“Doping is a complicated [issue]….It’s so layered,” Gordon went on to say. What a thorny and complex event the doping scandal of 1988 was indeed! As I alluded to earlier, the story of the 1988 race in men’s 100 meters isn’t just about Ben Johnson (who was disqualified for a positive drug-test) and his rival, runner-up Carl Lewis (who was bumped up from a silver medal to gold). There were numerous people affected and involved. Track and field athletes had been doping for years prior to the Seoul Olympics. The story itself offers multiple, dueling themes, pitted against each other much like the runners themselves were in 1988: honesty versus dishonesty; loyalty versus betrayal; self-importance versus humility. While it may not have been the filmmaker’s intent to do so, his comprehensive representation sets up this thematic battle. And although Ben Johnson was caught for using performance-enhancing drugs, good didn’t necessarily triumph over evil. Let me explain…
These eight runners ran one of the most famous races in Olympic history.
Back in 1988, I remember the shock and disgust I felt when I learnt of Ben Johnson’s positive test for steroids, and how I felt vindicated when Carl Lewis was bumped up from silver to gold. Ben Johnson represented the most evil and dishonest aspect of Olympic sports. Now I find myself hating him less and sympathizing with him more. Yes, Ben Johnson took performance-enhancing drugs during his amateur competitive career. Yet according to test results and the testimony of several of Johnson’s contemporaries, so did four of the other competitors from the 1988 race, including Carl Lewis. (And I’m not even going to address the allegations that Johnson was framed in his failure to pass the post-race drug test.)
I grew up revering Carl Lewis, the heir apparent to Jesse Owens. As I’ve grown older, I’ve had my eyes opened to the widespread use of performance-enhancing drugs and the real Carl Lewis, whose enormous ego and motives are sickening. Those who read this blog know what an idealist I am when it comes to the Olympics. Yes, there’s even some naiveté there as well, because I can’t comfortably accept the idea that we should just enjoy the performance and forget trying to maintain the purity of sport. When I asked Gordon about this and about the impact of 1988 on sports, he offered an interesting comment. “I believe that the vast majority of times [in races] were not done clean and have never been done clean….1988 was certainly a wake-up call.” He’s right, but it’s still a bitter pill for me to swallow.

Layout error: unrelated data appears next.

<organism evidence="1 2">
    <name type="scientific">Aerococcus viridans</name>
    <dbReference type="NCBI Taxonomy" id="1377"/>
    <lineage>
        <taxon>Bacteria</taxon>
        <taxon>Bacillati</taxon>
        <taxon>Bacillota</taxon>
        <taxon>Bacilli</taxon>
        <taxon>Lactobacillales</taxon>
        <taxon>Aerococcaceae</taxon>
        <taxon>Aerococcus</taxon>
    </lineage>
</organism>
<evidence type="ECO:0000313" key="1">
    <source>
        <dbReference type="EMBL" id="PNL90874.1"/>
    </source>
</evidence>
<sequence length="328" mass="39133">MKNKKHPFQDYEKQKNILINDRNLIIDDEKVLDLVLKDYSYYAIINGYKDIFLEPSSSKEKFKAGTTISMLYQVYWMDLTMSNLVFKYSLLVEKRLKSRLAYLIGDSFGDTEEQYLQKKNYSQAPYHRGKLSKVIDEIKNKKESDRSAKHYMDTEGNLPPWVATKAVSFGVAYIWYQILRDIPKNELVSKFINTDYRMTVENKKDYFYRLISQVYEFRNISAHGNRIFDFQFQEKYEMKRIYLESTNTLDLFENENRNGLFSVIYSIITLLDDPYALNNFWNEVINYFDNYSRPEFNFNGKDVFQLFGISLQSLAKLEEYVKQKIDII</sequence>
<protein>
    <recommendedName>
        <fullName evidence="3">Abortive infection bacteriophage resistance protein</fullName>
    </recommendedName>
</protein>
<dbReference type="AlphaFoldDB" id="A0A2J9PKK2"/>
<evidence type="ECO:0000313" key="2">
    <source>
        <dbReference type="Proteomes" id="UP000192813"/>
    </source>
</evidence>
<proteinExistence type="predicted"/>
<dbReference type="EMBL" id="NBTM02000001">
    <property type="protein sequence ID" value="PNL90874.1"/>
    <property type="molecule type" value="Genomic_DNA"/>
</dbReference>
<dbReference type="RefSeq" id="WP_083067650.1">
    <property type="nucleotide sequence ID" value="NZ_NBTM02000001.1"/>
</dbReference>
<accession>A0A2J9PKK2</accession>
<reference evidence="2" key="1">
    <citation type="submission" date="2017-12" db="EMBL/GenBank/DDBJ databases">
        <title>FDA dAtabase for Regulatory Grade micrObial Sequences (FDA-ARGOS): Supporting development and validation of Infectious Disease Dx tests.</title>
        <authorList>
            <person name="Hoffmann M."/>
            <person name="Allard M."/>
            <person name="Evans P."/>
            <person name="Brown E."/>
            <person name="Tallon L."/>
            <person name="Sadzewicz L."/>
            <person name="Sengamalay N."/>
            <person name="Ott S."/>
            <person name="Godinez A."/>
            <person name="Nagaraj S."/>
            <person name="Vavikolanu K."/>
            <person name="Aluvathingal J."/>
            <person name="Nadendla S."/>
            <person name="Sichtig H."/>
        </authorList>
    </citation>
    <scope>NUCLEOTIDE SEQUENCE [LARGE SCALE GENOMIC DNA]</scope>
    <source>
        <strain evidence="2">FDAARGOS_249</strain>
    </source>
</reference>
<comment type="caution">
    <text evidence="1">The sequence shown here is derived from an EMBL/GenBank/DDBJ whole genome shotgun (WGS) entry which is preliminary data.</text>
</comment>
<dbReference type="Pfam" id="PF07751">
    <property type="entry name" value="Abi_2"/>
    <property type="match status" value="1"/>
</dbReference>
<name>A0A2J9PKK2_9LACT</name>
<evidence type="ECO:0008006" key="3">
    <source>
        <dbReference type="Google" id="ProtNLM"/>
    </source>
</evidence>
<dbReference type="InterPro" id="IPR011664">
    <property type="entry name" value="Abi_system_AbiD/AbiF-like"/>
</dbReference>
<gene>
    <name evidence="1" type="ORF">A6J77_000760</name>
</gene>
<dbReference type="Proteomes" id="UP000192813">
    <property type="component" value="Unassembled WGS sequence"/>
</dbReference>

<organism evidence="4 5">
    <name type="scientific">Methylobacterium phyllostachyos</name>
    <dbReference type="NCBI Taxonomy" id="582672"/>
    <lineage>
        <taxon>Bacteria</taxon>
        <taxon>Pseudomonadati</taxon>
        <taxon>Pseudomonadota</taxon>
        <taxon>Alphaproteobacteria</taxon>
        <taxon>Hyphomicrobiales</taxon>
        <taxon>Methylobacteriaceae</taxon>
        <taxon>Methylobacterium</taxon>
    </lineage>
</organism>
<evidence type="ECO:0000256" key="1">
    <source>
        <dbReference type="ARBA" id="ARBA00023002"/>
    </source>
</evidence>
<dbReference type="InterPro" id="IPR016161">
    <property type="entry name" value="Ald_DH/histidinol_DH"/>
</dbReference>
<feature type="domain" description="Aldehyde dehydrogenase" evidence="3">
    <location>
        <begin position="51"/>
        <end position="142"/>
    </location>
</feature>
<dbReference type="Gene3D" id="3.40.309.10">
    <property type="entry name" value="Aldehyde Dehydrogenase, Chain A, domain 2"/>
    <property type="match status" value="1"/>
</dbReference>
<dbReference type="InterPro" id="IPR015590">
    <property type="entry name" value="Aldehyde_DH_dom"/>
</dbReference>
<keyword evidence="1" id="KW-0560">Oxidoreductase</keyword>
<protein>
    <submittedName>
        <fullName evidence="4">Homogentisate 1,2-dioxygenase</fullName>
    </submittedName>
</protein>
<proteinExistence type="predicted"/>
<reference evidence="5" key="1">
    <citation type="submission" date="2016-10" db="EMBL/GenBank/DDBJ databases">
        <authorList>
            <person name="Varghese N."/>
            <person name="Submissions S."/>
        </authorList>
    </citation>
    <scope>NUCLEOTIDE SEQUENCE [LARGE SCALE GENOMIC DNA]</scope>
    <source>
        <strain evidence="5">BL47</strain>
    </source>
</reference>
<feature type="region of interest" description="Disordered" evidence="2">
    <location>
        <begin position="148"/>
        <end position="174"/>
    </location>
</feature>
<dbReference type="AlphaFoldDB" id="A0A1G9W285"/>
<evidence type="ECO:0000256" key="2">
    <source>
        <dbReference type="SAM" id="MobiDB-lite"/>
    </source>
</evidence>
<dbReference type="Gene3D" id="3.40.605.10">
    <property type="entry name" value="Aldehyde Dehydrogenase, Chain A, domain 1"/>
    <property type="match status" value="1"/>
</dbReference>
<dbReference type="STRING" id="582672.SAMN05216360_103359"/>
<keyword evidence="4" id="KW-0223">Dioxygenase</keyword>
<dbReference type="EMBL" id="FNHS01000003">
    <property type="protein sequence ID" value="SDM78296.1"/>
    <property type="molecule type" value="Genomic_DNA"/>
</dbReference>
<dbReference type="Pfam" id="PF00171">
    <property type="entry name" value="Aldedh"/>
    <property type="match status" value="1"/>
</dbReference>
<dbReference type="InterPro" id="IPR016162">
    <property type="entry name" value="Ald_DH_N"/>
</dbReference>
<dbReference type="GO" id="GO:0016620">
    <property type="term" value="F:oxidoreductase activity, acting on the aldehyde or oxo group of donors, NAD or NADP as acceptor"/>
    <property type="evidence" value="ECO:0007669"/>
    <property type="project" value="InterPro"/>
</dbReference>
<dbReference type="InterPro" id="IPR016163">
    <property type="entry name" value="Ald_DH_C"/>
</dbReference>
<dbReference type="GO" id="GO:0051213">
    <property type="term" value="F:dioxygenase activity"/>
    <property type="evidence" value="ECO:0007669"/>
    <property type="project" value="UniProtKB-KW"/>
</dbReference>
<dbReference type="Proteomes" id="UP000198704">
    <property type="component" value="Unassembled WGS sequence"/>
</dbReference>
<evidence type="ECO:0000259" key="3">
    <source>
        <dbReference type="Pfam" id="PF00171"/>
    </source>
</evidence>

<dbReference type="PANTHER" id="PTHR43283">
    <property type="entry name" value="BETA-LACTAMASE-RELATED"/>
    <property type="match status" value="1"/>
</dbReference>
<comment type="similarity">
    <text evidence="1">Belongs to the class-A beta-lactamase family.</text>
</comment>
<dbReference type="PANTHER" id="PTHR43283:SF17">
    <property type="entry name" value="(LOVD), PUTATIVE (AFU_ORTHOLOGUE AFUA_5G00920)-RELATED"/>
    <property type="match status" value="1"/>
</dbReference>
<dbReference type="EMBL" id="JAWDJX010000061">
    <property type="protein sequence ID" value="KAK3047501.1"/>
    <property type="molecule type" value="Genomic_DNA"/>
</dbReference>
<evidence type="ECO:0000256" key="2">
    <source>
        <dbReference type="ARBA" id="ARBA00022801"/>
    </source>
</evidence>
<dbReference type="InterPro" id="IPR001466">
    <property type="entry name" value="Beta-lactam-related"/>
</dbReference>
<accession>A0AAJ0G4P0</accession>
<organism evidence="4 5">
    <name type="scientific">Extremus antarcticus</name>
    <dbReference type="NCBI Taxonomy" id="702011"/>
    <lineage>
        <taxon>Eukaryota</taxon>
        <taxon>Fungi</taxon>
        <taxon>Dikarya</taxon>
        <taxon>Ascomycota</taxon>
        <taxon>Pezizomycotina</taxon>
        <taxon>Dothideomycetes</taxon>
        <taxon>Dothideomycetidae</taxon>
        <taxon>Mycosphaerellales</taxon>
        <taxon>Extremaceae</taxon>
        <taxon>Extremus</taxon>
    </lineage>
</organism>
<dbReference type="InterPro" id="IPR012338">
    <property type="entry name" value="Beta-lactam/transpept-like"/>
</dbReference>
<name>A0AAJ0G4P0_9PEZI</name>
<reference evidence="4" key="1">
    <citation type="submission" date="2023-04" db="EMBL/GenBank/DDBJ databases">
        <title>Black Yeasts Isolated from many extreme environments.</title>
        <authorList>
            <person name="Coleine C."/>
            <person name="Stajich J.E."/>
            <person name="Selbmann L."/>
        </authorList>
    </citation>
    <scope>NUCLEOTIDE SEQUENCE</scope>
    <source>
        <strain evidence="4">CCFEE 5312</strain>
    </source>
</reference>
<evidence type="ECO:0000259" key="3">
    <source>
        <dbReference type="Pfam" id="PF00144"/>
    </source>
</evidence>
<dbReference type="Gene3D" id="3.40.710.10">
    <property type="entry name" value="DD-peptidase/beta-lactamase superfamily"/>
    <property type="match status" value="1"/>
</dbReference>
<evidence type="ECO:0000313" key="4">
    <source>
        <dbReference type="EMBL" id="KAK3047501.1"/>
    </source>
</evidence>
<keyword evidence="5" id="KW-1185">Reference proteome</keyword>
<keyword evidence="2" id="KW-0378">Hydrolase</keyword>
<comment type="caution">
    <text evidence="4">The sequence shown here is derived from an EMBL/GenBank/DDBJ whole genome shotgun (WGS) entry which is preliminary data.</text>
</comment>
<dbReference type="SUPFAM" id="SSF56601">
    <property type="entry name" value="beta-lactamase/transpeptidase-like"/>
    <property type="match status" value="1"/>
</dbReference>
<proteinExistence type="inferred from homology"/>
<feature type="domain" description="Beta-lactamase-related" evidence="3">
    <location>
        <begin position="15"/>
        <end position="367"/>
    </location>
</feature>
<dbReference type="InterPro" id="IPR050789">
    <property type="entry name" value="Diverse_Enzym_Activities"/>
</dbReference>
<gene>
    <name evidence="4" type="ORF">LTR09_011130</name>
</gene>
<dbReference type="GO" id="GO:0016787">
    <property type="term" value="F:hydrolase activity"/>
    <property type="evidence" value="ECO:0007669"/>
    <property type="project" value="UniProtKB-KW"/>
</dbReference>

After I watched “9.79*” I didn’t sleep well that evening. Am I more upset about the injustice of Ben Johnson being the patsy, the fall guy? Or is it the child in me who feels betrayed by those she once idolized? After watching, I felt angry, betrayed, and sad. Carl Lewis wasn’t Ben Johnson’s victim. If anything, it was the other way around. Nor were Linford Christie, Dennis Mitchell, Ray Stewart, or Desai Williams. As for Robson da Silva and Calvin Smith, the only two of those eight runners that never tested positive for drugs, they were victims. But so were we, the fans. Especially those of us who are hopelessly idealistic and believe in the purity of sport. When I posed this question to Dan Gordon, he was hesitant to say who — if anyone — was the victim. Here again, he’s determined to remain objective. “‘9.79*’ asks a lot of questions, [but doesn't] provide answers,” he reminded me.
As the interview concluded, Gordon relayed a conversation with a university professor on the issue of doping in sports. “He said, ‘Remember that it’s just entertainment.’ Well, I’m not sure I’m ready to do that.”
Neither am I.
Faster, Higher, Stronger.